4. Article 217 of Constitution of India fixes no minimum or maximum age of appointment of a judge of high court, except that, he at least ten years held a judicial office in the territory of India? or in case of an Advocate, he should “at least” having ten years practice in a High Court or of two or more such courts in succession. As the Constitution had not prescribed any age limit hence this provision is used or to say misused to the advantage or to disadvantageous to the chosen few. Members of Collegium sometimes chose few individuals by charting their own norms regarding age but when the next collegium is constituted they devise new age barriers as per their own choice. Sometimes the High Court collegium chooses few bracketed in certain age group but Supreme Court finds them not suitable because of lesser in age or crossed the upper age limit, but where is the rule regarding age limit nobody knows. The rule rests with the new incumbent or the person who had divested the office and here comes into play the nepotism, bias, favoritism and predisposition. Nobody can question the choices of diverse ages at different era because there are no universal governing rules or standard guidelines available to do justice to do appointments upon such high judicial office. No clear cut guidelines and norms for selection of persons for the coveted post of High Court Judgeship e.g. no fix minimum or maximum age limits, which result in selection of a candidate of any age at no point and rejection of another candidate who is bracketed in the same age group at another point of time. One group of selectors has one type of rules and the next set of selectors work out their own rules as per their own exigency.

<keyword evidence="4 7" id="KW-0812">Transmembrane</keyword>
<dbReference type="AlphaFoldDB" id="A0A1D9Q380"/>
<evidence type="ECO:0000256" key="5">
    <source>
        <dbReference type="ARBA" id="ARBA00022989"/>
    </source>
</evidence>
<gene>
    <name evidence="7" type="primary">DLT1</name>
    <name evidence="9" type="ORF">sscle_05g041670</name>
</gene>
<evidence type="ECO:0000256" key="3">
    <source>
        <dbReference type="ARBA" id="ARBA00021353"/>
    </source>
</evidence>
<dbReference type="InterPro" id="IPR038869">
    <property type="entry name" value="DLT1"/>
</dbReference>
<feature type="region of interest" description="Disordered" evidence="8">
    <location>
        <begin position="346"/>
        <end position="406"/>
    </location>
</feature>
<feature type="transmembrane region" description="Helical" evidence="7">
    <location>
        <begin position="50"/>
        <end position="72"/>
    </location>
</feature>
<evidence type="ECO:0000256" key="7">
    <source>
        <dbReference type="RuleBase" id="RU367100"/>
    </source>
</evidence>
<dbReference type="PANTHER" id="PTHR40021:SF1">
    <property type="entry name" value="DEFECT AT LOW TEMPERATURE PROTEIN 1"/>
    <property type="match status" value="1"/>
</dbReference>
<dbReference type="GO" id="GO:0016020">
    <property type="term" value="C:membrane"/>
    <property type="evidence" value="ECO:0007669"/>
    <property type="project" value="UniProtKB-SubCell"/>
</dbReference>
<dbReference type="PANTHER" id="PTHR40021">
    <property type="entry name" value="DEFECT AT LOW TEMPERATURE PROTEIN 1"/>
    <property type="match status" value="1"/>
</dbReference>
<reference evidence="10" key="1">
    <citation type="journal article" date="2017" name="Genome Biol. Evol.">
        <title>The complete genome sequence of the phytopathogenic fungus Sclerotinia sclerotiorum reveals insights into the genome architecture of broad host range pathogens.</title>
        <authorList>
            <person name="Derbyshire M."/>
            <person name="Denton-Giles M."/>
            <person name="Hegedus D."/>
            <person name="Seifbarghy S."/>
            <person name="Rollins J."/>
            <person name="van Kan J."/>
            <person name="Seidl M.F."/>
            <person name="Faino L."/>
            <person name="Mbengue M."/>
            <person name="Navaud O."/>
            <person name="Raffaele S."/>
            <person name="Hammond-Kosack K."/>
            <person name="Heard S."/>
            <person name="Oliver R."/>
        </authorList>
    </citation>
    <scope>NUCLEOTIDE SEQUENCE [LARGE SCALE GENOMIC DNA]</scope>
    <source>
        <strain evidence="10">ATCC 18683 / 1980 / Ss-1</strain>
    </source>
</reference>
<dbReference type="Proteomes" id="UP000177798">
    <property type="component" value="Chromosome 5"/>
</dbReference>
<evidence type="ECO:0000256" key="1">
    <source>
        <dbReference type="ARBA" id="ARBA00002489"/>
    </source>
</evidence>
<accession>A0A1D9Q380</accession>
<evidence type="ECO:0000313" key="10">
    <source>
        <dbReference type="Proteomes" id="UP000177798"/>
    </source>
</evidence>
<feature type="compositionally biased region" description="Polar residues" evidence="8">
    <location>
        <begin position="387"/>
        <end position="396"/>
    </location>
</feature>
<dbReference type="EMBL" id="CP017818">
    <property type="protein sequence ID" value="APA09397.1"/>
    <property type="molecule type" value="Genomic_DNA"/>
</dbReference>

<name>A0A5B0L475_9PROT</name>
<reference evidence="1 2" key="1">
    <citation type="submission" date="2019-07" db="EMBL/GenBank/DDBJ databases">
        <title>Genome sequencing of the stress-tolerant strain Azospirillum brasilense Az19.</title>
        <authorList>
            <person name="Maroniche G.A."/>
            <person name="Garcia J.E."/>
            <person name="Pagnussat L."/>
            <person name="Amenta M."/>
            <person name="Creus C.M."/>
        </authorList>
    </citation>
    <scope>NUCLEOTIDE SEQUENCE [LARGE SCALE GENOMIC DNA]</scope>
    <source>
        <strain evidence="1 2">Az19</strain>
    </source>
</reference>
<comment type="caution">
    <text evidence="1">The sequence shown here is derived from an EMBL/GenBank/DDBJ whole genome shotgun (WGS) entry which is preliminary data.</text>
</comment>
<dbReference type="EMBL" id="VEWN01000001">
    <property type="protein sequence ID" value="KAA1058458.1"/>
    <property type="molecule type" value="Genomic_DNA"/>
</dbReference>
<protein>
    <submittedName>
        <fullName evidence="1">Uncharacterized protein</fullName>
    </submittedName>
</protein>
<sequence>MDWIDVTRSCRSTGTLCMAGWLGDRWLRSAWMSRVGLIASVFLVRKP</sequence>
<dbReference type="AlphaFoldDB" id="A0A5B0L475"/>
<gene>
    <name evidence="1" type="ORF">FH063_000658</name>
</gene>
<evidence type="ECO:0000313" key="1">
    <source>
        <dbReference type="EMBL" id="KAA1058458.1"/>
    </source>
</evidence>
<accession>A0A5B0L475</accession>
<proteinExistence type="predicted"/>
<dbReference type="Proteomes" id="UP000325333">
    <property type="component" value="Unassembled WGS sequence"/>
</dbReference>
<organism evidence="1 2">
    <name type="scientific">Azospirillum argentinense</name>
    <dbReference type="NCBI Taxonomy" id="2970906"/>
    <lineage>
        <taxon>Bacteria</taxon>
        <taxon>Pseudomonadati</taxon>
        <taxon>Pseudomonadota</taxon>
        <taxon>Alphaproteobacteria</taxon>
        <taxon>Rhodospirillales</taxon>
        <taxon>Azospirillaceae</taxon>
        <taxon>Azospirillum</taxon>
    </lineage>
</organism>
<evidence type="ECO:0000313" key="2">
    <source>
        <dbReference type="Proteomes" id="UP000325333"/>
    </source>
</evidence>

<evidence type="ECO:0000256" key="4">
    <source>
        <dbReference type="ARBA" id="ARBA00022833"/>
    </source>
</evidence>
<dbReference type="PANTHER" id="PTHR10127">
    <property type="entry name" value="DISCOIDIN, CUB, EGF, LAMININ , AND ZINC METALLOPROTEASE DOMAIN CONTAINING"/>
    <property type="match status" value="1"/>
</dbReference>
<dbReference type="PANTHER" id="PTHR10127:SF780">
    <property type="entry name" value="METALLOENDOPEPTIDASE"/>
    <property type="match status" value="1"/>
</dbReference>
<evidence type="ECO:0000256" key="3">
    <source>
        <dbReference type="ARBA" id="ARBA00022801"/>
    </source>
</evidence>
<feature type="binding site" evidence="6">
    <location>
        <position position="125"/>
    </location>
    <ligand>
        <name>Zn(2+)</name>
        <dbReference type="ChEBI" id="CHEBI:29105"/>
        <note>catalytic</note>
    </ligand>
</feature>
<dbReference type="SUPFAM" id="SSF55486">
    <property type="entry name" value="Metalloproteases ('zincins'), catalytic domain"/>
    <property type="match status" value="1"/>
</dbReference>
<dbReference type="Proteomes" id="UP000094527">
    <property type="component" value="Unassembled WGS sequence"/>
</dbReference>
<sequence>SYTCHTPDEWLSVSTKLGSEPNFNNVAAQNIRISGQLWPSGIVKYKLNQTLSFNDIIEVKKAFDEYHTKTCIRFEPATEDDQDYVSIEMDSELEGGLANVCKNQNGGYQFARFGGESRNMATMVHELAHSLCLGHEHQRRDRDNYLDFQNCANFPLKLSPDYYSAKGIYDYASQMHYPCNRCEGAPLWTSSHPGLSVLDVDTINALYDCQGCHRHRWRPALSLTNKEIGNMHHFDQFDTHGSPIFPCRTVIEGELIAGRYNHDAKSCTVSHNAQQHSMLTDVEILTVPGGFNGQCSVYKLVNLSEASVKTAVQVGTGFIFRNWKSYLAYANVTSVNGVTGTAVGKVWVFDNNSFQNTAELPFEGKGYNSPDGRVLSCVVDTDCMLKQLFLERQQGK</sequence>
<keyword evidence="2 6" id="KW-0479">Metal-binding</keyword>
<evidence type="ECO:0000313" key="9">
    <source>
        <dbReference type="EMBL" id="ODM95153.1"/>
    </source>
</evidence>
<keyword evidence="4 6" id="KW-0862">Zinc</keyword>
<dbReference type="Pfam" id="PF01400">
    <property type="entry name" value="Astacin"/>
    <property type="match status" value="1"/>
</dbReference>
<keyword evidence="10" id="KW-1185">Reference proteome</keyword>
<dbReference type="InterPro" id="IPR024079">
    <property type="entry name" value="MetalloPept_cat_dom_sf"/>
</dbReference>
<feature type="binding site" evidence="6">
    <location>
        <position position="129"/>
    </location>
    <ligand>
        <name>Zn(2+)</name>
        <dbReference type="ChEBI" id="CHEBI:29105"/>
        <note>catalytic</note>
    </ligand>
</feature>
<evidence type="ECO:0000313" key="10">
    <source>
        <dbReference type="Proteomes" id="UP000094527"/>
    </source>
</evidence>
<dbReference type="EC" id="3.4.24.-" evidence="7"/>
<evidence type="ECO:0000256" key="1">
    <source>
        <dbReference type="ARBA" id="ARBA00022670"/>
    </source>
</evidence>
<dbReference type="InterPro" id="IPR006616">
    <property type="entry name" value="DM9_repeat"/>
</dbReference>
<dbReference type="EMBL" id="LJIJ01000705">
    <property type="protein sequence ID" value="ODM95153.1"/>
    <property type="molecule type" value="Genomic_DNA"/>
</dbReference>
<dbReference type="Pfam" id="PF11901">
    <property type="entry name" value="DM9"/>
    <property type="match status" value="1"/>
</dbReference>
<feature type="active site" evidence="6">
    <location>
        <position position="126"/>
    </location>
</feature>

5. Although for appointment of High Court Judges no reservation rules apply as are applicable upon other services, because it is a constitutional office, but it appears that while panel is being prepared equilibrium tried to be struck between upper castes, OBCs, SCs. NO guiding features are available anywhere to apply the reservation in appointment of High Court Judges. Interestingly Chapter V of Part VI of Constitution does not prescribe any such condition to be followed. But it is a regular feature that relaxations of various natures are being granted to the persons belonging to the above reserved categories. Although Apex Court as well as High Courts is very strict in implementing back door entries in Public Services (Uma Devi’s Case is the latest such law laid down by Supreme Court) where rules were not followed and appointments are made at the whims and fancies of persons sitting at the helm of the affairs.

6. In Para-32 of Special Reference No.1 of 1998 RE, (1998) 7 SCC 739 the Supreme Court lays down,

“Similarly, if in connection with an appointment or a recommended appointment to a High Court, the Views of the Chief Justice and senior judges of the High Court, as afore stated, and of Supreme Court judges knowledgeable about that High Court have not been sought or considered by the Chief Justice of India and his two senior most judges, judicial review is available. Judicial review is also available when appointee is found to lack eligibility.”

7. The dictionary meaning of word eligibility is “allowed by rules or laws to do something or to receive something”. As stated earlier the only eligibility criteria laid down for appointment to High Court is about practice or held a judicial office for ten years under Article 217 of Constitution of India which fixes no minimum or maximum age of appointment of a judge of High Court, except that “he at least ten years held a judicial office in the territory of India” or in case of an Advocate, he should “at least” having ten years practice in a High Court or of two or more such Courts in succession. It means the only qualification required, by the Constitution, for the appointment upon the post of Judge of a High Court is that if someone attains ten years of practice or holds a judicial officer’s post in a State deserves to be appointed as judge of High Court. But some other eligibility criteria are also there which are not written anywhere but are religiously practiced; here lies the legroom for compromises which generate suspicion in terms of integrity and quality, as expressed by Jurists like Fali S Nariman etc. There are no written guidelines for undertaking the exercise. If the same would have been there the doubts could easily be rebutted as just tomfoolery.